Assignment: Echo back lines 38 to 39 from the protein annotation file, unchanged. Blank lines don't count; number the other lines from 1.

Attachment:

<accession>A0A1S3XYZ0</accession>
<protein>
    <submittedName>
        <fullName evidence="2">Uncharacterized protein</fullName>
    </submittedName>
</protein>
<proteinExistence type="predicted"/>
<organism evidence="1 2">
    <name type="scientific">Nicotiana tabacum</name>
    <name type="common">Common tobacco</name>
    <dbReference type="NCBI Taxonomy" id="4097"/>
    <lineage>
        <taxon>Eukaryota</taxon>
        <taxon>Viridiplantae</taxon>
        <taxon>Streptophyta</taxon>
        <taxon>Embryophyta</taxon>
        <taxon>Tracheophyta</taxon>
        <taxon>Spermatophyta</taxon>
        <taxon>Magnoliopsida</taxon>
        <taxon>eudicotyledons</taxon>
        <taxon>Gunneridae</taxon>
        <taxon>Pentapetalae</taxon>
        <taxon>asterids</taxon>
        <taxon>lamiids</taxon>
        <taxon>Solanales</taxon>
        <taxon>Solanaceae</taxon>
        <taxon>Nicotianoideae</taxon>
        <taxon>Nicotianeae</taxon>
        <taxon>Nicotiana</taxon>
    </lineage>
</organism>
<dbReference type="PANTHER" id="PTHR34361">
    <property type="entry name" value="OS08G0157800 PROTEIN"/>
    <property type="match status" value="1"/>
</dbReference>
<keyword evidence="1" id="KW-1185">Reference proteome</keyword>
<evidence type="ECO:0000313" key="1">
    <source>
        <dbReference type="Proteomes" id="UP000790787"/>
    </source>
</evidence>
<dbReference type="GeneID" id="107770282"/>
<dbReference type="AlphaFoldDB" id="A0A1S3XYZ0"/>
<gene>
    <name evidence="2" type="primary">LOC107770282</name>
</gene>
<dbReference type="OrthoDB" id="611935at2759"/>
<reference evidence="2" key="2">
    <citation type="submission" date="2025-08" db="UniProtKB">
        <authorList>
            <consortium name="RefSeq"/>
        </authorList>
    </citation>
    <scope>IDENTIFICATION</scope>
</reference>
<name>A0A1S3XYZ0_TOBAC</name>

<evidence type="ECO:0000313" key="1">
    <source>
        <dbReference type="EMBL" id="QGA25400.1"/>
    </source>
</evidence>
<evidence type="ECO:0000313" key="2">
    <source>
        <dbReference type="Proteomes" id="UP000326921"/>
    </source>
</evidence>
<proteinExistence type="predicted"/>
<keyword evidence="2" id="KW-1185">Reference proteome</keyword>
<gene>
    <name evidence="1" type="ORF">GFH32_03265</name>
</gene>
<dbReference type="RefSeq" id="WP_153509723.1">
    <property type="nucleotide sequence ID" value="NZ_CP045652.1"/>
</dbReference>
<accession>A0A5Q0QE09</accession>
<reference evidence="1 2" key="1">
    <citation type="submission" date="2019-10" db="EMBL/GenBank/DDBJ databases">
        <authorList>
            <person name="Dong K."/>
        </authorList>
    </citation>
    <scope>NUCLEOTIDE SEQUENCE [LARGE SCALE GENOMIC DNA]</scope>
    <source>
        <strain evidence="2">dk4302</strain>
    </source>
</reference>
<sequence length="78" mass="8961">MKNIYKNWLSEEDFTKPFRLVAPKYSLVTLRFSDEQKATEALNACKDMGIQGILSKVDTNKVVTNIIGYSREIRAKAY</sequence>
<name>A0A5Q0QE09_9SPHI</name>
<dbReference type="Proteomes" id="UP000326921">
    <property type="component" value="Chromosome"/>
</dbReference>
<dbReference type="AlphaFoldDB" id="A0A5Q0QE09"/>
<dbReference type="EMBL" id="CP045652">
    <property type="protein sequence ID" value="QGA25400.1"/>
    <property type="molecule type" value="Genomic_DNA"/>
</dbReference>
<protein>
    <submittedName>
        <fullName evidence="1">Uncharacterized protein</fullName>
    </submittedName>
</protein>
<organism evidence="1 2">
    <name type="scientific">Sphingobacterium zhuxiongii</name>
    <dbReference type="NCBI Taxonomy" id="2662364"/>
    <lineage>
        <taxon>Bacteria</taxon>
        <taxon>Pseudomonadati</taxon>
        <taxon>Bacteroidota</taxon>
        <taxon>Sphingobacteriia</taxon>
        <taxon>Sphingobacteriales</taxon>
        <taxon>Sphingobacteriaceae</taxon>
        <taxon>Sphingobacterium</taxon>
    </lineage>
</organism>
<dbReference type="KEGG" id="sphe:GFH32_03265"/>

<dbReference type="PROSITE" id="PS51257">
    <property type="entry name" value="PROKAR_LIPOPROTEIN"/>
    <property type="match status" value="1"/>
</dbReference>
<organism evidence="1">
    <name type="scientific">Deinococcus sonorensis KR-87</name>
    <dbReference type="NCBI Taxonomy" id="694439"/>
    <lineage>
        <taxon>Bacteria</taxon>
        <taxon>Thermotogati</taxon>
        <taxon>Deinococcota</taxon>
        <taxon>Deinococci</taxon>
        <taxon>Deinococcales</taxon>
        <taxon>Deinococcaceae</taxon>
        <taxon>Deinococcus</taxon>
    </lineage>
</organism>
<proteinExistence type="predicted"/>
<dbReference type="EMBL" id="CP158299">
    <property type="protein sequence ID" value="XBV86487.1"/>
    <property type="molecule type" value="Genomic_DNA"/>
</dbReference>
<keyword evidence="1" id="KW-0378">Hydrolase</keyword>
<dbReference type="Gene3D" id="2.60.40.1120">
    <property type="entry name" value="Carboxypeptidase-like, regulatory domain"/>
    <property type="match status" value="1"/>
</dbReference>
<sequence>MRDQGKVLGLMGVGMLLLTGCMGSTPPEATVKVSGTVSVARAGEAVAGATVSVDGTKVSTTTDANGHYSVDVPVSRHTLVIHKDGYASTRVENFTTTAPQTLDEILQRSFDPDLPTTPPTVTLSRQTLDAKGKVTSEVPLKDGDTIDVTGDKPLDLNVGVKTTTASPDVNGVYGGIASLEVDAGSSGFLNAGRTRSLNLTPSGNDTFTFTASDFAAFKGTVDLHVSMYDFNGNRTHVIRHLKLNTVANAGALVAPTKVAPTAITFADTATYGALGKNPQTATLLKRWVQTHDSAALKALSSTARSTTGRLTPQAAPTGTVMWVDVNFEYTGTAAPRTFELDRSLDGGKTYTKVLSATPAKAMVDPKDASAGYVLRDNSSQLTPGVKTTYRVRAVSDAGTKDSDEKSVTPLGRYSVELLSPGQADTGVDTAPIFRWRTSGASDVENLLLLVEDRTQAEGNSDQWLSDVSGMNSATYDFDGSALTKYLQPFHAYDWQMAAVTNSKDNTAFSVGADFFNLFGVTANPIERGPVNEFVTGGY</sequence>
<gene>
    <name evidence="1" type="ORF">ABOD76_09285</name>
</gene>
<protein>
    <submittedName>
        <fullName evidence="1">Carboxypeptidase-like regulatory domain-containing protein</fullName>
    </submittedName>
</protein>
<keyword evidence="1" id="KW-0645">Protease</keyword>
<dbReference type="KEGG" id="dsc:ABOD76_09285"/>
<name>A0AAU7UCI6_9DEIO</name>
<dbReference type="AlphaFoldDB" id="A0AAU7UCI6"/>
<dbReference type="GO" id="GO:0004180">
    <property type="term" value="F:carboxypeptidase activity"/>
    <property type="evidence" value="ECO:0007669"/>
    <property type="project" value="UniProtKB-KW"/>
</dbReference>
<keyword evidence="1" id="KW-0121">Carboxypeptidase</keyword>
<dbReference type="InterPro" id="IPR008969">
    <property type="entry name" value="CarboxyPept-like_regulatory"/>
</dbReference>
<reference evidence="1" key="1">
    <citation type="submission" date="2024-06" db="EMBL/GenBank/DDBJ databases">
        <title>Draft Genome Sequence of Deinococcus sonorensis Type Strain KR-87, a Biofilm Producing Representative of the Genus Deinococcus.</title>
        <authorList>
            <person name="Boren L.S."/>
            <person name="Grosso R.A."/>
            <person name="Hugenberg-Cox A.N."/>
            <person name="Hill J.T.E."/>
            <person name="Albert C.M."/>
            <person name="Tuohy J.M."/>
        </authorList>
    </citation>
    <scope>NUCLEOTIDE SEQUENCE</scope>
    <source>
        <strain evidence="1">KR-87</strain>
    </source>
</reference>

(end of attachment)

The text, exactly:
    <source>
        <dbReference type="Proteomes" id="UP000790787"/>